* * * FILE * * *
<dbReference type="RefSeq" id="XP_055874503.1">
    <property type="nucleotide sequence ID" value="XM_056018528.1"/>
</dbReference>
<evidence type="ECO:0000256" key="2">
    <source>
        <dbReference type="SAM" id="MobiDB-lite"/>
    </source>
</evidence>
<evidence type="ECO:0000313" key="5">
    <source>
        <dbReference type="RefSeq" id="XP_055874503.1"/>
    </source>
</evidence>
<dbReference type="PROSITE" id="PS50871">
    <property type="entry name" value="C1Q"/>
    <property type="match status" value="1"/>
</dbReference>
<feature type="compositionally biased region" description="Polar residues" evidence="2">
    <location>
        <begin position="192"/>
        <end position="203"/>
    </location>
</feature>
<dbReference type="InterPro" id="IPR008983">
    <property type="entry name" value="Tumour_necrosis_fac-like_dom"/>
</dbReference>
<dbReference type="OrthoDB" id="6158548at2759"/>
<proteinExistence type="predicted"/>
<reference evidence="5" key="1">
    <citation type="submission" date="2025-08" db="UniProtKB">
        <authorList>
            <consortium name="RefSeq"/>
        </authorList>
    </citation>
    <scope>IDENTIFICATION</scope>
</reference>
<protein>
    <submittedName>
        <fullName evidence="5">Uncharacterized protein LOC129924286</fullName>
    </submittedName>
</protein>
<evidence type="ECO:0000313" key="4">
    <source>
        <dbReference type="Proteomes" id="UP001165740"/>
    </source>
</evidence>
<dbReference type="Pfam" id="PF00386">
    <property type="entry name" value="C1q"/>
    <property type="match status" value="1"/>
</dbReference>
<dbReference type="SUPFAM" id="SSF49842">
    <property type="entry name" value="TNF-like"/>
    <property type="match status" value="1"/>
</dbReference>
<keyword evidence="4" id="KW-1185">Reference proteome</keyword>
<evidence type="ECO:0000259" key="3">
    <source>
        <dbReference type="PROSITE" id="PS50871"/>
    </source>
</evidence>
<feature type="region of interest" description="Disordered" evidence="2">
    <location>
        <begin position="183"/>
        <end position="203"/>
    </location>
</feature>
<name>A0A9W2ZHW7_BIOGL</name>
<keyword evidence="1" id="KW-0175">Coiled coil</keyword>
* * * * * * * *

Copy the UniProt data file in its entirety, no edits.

<dbReference type="RefSeq" id="XP_055874503.1">
    <property type="nucleotide sequence ID" value="XM_056018528.1"/>
</dbReference>
<evidence type="ECO:0000256" key="2">
    <source>
        <dbReference type="SAM" id="MobiDB-lite"/>
    </source>
</evidence>
<evidence type="ECO:0000313" key="5">
    <source>
        <dbReference type="RefSeq" id="XP_055874503.1"/>
    </source>
</evidence>
<dbReference type="PROSITE" id="PS50871">
    <property type="entry name" value="C1Q"/>
    <property type="match status" value="1"/>
</dbReference>
<feature type="compositionally biased region" description="Polar residues" evidence="2">
    <location>
        <begin position="192"/>
        <end position="203"/>
    </location>
</feature>
<dbReference type="InterPro" id="IPR008983">
    <property type="entry name" value="Tumour_necrosis_fac-like_dom"/>
</dbReference>
<dbReference type="OrthoDB" id="6158548at2759"/>
<proteinExistence type="predicted"/>
<reference evidence="5" key="1">
    <citation type="submission" date="2025-08" db="UniProtKB">
        <authorList>
            <consortium name="RefSeq"/>
        </authorList>
    </citation>
    <scope>IDENTIFICATION</scope>
</reference>
<protein>
    <submittedName>
        <fullName evidence="5">Uncharacterized protein LOC129924286</fullName>
    </submittedName>
</protein>
<evidence type="ECO:0000313" key="4">
    <source>
        <dbReference type="Proteomes" id="UP001165740"/>
    </source>
</evidence>
<dbReference type="Pfam" id="PF00386">
    <property type="entry name" value="C1q"/>
    <property type="match status" value="1"/>
</dbReference>
<dbReference type="SUPFAM" id="SSF49842">
    <property type="entry name" value="TNF-like"/>
    <property type="match status" value="1"/>
</dbReference>
<keyword evidence="4" id="KW-1185">Reference proteome</keyword>
<evidence type="ECO:0000259" key="3">
    <source>
        <dbReference type="PROSITE" id="PS50871"/>
    </source>
</evidence>
<feature type="region of interest" description="Disordered" evidence="2">
    <location>
        <begin position="183"/>
        <end position="203"/>
    </location>
</feature>
<name>A0A9W2ZHW7_BIOGL</name>
<keyword evidence="1" id="KW-0175">Coiled coil</keyword>